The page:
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Removed playdoh docs from docs/ and made it a template for the forked…

… projects. Playdoh docs now live under gh.com/mozilla/playdoh-docs

Closes issue 31.
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79 docs/bestpractices.rst
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1   -.. _bestpractices:
2   -
3   -==============
4   -Best Practices
5   -==============
6   -
7   -This page lists several best practices for writing secure web applications
8   -with playdoh.
9   -
10   -
11   -``|safe`` considered harmful
12   -----------------------------
13   -
14   -Using something like ``mystring|safe`` in a template will prevent Jinja2 from
15   -auto-escaping it. Sadly, this requires us to be really sure that ``mystring``
16   -is not raw, user-entered data. Otherwise we introduce an XSS vulnerability.
17   -
18   -We have therefore eliminated the need for ``|safe`` for localized strings. This
19   -works::
20   -
21   - {{ _('Hello <strong>world</strong>!') }}
22   -
23   -
24   -String interpolation
25   -~~~~~~~~~~~~~~~~~~~~
26   -
27   -When you *interpolate* data into such a string, however, the resulting output
28   -will lose its "safeness" and be escaped again. To mark the *localized part*
29   -of an interpolated string as safe, do not use ``|f(...)|safe``. The data could
30   -be unsafe. Instead, use the helper ``|fe(...)``. It will escape all its
31   -arguments before doing string interpolation, then return HTML that's safe to
32   -use::
33   -
34   - {{ _('Welcome back, <strong>{username}</strong>!')|fe(username=user.display_name) }}
35   -
36   -``|f(...)|safe`` is to be considered unsafe and **should not pass code
37   -review**.
38   -
39   -If you interpolate into a base string that does *not contain HTML*, you may
40   -keep on using ``|f(...)`` without ``|safe``, of course, as the auto-escaping
41   -won't harm anything::
42   -
43   - {{ _('Author name: {author}')|f(author=user.display_name) }}
44   -
45   -
46   -Form fields
47   -~~~~~~~~~~~
48   -
49   -Jinja2, unlike Django templates, by default does not consider Django forms
50   -"safe" to display. Thus, you'd use something like ``{{ form.myfield|safe }}``.
51   -
52   -In order to minimize the use of ``|safe`` (and thus possible unsafe uses of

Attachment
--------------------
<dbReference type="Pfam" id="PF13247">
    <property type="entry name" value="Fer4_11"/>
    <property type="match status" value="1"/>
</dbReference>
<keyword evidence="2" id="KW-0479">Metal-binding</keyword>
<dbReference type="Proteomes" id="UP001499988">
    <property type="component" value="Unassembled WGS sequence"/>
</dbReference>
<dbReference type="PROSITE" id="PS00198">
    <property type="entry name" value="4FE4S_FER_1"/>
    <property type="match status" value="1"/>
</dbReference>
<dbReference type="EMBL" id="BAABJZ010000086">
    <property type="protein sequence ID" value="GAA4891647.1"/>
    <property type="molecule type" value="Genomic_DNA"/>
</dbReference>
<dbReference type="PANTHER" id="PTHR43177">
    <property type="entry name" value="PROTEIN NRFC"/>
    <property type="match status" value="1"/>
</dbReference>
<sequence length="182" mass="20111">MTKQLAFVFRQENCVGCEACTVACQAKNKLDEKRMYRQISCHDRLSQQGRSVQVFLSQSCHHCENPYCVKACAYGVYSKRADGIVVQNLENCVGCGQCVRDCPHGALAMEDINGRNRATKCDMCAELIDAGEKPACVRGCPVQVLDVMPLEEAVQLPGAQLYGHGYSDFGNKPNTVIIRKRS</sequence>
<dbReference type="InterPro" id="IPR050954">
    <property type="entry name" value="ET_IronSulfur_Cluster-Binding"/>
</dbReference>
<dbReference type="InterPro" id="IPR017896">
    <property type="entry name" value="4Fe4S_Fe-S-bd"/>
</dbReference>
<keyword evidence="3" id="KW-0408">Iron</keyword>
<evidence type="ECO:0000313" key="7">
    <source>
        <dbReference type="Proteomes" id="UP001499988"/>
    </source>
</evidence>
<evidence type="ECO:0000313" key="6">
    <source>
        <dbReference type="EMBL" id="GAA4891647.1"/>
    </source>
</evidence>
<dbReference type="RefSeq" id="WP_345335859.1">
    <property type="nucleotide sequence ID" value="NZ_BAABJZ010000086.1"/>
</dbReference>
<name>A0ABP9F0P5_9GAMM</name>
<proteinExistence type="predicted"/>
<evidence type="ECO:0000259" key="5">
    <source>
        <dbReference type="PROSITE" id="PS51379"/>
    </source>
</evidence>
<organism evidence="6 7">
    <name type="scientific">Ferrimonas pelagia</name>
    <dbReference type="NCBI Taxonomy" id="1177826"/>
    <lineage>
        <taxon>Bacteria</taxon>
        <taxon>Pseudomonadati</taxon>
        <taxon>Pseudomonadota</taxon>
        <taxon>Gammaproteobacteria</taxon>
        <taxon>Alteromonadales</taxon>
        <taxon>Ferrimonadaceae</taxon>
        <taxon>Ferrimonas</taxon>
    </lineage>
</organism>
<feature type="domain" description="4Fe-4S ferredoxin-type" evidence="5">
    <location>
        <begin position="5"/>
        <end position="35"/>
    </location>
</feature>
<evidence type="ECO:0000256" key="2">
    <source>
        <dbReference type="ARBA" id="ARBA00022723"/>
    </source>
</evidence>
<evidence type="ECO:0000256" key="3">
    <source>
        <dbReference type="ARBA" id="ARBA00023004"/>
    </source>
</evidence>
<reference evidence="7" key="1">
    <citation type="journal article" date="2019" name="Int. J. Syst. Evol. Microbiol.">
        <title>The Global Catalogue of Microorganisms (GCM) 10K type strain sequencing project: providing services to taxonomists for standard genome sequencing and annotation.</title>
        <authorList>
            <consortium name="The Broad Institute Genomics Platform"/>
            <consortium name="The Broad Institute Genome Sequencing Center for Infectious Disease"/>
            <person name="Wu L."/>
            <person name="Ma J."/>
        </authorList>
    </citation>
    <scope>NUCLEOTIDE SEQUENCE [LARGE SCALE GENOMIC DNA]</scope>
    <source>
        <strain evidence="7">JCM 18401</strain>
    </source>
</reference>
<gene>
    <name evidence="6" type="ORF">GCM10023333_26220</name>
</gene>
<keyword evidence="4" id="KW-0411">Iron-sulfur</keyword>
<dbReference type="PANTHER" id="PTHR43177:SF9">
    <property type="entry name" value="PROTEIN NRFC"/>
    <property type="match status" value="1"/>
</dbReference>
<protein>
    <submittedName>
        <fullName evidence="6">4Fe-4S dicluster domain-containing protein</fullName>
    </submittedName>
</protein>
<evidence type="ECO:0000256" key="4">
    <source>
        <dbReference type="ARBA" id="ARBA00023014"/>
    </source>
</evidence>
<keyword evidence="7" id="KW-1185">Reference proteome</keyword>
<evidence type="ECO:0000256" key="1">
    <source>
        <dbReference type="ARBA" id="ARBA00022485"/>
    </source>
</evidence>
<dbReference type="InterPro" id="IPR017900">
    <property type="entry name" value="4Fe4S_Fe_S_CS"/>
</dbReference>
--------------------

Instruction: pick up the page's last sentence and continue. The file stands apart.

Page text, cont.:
53   -it), playdoh monkey-patches the Django forms framework so that form fields'
54   -HTML representations are considered safe by Jinja2 as well. Therefore, the
55   -following works as expected::
56   -
57   - {{ form.myfield }}
58   -
59   -
60   -Mmmmh, Cookies
61   ---------------
62   -
63   -Django's default way of setting a cookie is set_cookie_ on the HTTP response.
64   -Unfortunately, both **secure** cookies (i.e., HTTPS-only) and **httponly**
65   -(i.e., cookies not readable by JavaScript, if the browser supports it) are
66   -disabled by default.
67   -
68   -To be secure by default, we use commonware's ``cookies`` app. It makes secure
69   -and httponly cookies the default, unless specifically requested otherwise.
70   -
71   -To disable either of these patches, set ``COOKIES_SECURE = False`` or
72   -``COOKIES_HTTPONLY = False`` in ``settings.py``.
73   -
74   -You can exempt any cookie by passing ``secure=False`` or ``httponly=False`` to
75   -the ``set_cookie`` call, respectively::
76   -
77   - response.set_cookie('hello', value='world', secure=False, httponly=False)
78   -
79   -.. _set_cookie: http://docs.djangoproject.com/en/dev/ref/request-response/#django.http.HttpResponse.set_cookie
3  docs/build-github.zsh
... ... @@ -1,5 +1,8 @@
1 1 #!/bin/zsh
2 2
  3 +# A useful build script for projects hosted on github:
  4 +# It can build your Sphinx docs and push them straight to your gh-pages branch.
  5 +
3 6 # Should be run from the docs directory: (cd docs && ./build-github.zsh)
4 7
5 8 REPO=$(git config remote.origin.url)
8 docs/conf.py
@@ -40,8 +40,8 @@
40 40 master_doc = 'index'
41 41
42 42 # General information about the project.
43   -project = u'playdoh'
44   -copyright = u'2011, Mozilla'
  43 +project = u'a playdoh-based project'
  44 +copyright = u'2011, the authors'
45 45
46 46 # The version info for the project you're documenting, acts as replacement for
47 47 # |version| and |release|, also used in various other places throughout the
@@ -211,8 +211,8 @@
211 211 # One entry per manual page. List of tuples
212 212 # (source start file, name, description, authors, manual section).
213 213 man_pages = [
214   - ('index', 'playdoh', u'playdoh Documentation',
215   - [u'Mozilla'], 1)
  214 + ('index', 'a-playdoh-app', u"a-playdoh-app's Documentation",
  215 + [u'the authors'], 1)
216 216 ]
217 217
218 218
81 docs/docs.rst
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1   -.. _docs:
2   -
3   -=========================
4   -Documentation with Sphinx
5   -=========================
6   -
7   -*(Borrowed from Zamboni)*
8   -
9   -For a reStructuredText Primer, see http://sphinx.pocoo.org/rest.html.
10   -
11   -
12   -Sections
13   ---------
14   -
15   -Sphinx doesn't care what punctuation you use for marking headings, but each new
16   -kind that it sees means one level lower in the outline. So, ::
17   -
18   - =========
19   - Heading 1
20   - =========
21   -
22   - Heading 2
23   - ---------